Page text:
• Ralph from Irvine, CaCongratulations, Rich from Bellevue, you have exceeded the ignorance you complain of in Mike. This also shows your Arrogance. You complain about Mike complaining about Rich. You think that your opinions are worth publishing and Mikes' are not. In a free speech environment more speech provides the tools for greater understanding. Lack of understanding or agreement simply calls for mor speech. Calling people names does not; it only demonstrates frustration at the inability to communicate effectively. Let me explain what Mike was trying to say: war involves killing people. People usually promote war over peace for selfish economic objectives. Otherwise, they are in fact stupid as Mike says, because they have been duped by their information sources anti-war objectives are despicable. What this really means is that pro-war people like Rich (and Fred) are lazy or so lacking in skills and intelligence that it is easier to steal power and resources through war than it is to create or make it yourself. I will go beyond Mikes saying these are "non-nice people". I call them evil, and they do not belong on the human team. The lyrics of this song demonstrate the artists who wrote it intended to communicate that war is bad for humans. Mike and Fred should listen to or read the lyrics.
  • Rich from Bellevue, WaCongratulations, Mike, that is the single worst comment I've seen on this site. You are a complete ignoramus. If you can't tolerate a political position different than your own without devolving into profanity-laced personal attacks and putting words in the other person's mouth (I don't know Fred, but I feel confident he has never killed anyone in the name of Capitalism), then you are a non-nice person.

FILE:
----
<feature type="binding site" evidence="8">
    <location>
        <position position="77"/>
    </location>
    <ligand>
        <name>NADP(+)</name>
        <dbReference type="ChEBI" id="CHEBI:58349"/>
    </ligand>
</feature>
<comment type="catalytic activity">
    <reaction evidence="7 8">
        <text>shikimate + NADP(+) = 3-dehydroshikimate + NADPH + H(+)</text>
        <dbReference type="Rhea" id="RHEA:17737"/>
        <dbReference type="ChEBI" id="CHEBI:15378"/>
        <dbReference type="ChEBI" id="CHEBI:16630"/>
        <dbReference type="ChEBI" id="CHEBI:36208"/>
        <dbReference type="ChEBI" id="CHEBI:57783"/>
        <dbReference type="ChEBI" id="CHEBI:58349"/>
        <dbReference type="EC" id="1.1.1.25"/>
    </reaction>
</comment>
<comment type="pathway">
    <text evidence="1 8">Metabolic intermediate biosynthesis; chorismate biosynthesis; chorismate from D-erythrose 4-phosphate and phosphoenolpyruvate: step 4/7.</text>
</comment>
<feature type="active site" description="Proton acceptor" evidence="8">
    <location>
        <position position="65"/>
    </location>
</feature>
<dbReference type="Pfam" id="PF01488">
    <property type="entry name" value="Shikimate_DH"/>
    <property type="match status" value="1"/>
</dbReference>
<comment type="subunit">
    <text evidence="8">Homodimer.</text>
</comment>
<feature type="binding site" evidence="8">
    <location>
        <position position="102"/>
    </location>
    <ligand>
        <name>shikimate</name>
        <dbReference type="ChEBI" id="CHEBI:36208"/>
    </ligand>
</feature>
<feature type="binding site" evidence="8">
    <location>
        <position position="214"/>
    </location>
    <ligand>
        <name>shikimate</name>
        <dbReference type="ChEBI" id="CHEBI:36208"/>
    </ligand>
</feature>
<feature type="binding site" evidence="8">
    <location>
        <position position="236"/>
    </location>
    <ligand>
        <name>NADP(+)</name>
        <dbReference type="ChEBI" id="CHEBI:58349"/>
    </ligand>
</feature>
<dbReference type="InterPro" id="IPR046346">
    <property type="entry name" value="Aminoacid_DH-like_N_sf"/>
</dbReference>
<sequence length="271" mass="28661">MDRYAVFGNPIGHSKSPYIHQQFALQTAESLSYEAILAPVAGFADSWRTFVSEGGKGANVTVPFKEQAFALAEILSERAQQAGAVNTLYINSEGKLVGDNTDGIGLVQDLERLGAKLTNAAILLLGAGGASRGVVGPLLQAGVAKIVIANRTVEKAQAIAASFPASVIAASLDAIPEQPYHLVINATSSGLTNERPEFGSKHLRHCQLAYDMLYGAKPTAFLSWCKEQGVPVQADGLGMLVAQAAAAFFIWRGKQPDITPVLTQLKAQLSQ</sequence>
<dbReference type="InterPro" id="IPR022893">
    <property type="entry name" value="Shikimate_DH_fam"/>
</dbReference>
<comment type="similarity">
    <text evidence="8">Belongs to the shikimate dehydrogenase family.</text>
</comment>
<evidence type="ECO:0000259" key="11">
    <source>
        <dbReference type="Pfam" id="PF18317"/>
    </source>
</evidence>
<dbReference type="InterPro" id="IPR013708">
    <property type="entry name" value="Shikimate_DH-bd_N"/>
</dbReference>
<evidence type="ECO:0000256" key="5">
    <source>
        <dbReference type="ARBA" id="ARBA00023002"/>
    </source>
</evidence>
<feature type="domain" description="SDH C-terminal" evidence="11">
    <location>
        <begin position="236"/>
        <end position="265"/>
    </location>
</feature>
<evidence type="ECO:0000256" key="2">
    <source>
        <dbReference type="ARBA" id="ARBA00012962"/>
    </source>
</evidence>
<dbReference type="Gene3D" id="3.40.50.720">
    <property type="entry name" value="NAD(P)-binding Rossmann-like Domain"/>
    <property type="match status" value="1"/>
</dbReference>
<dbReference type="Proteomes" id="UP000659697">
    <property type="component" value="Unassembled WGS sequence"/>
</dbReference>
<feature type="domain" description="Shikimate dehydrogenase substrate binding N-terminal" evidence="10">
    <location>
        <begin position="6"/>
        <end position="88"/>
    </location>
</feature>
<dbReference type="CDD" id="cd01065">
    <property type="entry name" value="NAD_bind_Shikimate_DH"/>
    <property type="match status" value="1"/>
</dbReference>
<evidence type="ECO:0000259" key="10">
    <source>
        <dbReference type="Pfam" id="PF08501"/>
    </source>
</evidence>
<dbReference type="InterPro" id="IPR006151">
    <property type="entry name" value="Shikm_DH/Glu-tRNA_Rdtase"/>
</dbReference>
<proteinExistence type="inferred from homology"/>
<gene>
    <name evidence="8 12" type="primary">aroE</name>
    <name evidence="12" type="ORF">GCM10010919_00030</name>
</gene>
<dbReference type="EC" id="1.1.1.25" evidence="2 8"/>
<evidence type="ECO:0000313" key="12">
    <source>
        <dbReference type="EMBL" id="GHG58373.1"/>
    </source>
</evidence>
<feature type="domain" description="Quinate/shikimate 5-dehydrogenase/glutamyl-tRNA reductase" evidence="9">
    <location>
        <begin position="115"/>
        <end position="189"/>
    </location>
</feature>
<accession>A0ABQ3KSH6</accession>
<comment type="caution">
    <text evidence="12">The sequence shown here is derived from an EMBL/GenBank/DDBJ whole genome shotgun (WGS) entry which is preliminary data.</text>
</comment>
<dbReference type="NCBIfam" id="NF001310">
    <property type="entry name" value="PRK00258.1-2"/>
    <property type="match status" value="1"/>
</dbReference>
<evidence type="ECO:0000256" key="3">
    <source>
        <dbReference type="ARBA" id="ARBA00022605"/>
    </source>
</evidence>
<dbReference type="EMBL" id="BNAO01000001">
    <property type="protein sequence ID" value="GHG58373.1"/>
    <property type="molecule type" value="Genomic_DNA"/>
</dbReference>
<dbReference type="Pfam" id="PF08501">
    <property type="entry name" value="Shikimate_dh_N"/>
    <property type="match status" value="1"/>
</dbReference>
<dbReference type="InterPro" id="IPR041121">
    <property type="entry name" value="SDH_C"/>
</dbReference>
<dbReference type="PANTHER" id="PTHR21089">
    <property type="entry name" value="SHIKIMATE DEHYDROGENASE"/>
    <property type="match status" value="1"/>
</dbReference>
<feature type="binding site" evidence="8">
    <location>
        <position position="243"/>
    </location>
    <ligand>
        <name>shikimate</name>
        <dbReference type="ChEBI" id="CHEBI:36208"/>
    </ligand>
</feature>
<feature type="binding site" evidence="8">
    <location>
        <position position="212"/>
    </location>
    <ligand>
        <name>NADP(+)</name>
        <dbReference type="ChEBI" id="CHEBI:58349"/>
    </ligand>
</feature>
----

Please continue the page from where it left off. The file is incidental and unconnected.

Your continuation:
• Mike from Atlanta, GaFred, "As much as I despise the so-called anti war movement, both then and now", that is the stupidest thing that has ever been written about this song! I don't give a s**t what you think about the song!!! If you can kill people in the name of Capitalism, you are a non-nice person! Mike
  • Tyler from San Clemente, CaIf you listen to the beginning to this song on the Woodstock recording David Crosby says that the song has to do with the holocaust and they are escaping in the "Wooden Ships".
  • Rob from Wilkes-barre, PaNo one even comes close to CSN[Y]'s harmony.
  • Fred from Laurel, MdMuch as I despise the so-called anti-war movement, both then and now, THIS IS AN AMAZING SONG!! The whole album is tops, in fact -- one of my all-time favorites.
  • Paul from Phoenix, AzYou need another entry for Jefferson Airplane's version of the song. It was released the same year (1969) on their "Volunteers" album.
  • Philip from Akron, OhNeil Young referenced this song in "Hippie Dream" on his 1986 album _Landing_on_Water_, e.g.,
    "And the wooden ships
    Are a hippie dream
    Capsized in excess
    If you know what I mean"